“You win the Super Bowl, you have the season he had, you are automatically top 10,” Tuck added. “But it’s how he did it, as far as the fourth-quarter comebacks, leading a team that really didn’t have a super, superstar wide receiver at the beginning of the year. He made two guys in Hakeem [Nicks] and Victor [Cruz], he made those guys what they are now. I really feel as though he should have been a lot higher than he was.”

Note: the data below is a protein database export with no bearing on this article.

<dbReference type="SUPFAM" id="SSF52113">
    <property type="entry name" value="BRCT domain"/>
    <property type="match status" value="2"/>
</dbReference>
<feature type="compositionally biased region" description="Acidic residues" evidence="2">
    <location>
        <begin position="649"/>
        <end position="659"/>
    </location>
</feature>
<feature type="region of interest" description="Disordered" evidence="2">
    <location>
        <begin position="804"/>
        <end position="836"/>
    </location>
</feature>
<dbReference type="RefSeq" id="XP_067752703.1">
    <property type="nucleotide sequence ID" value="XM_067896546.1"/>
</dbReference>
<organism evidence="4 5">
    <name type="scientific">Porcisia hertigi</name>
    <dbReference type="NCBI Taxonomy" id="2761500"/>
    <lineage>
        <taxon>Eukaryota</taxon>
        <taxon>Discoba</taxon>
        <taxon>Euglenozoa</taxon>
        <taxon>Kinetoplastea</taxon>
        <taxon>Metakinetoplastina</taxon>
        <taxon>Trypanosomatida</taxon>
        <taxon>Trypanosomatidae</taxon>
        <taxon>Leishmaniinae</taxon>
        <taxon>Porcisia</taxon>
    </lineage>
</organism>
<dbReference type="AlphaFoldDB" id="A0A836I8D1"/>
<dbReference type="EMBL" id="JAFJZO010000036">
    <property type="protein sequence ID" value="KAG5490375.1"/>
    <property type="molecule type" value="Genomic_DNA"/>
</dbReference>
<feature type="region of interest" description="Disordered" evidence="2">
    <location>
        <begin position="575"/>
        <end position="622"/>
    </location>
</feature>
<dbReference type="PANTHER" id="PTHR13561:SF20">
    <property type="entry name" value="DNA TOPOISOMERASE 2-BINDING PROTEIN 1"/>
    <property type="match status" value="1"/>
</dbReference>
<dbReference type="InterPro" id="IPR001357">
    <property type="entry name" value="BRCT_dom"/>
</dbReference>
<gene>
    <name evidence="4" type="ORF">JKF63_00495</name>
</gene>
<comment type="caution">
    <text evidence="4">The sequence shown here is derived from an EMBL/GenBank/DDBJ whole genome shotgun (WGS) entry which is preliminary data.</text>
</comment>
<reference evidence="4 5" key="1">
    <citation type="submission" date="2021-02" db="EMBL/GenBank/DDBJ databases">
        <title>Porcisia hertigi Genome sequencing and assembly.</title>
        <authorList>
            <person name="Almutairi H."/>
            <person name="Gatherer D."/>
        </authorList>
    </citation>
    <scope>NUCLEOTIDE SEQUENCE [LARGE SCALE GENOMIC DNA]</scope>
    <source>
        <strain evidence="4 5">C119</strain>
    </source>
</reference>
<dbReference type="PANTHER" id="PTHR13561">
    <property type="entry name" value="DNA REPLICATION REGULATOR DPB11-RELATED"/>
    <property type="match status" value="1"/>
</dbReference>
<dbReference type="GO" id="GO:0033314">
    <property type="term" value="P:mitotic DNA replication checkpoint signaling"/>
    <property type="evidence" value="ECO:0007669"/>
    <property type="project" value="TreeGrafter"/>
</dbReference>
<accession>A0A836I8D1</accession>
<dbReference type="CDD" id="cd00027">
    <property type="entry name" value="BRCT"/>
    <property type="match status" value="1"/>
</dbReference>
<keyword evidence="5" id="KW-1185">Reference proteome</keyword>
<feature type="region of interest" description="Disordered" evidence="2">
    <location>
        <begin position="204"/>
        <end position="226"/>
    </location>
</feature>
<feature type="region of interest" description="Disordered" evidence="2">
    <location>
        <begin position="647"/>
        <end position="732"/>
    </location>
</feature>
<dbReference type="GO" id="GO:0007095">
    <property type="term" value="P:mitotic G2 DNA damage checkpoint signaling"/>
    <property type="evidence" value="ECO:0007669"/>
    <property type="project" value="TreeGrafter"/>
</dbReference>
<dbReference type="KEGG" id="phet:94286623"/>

Eli hasn’t objected to his 2012 ranking. Left off the list entirely in 2011 possibly fueled his declaration in August that he’s an elite quarterback.
He went on to prove it, thanks possibly in part to the motivation supplied by his omission from the list. Giants fans should hope that’s the case, given that Eli’s placement at No. 31 likely will give him even more motivation to prove that the men who voted on the list — the players themselves — were wrong. Again.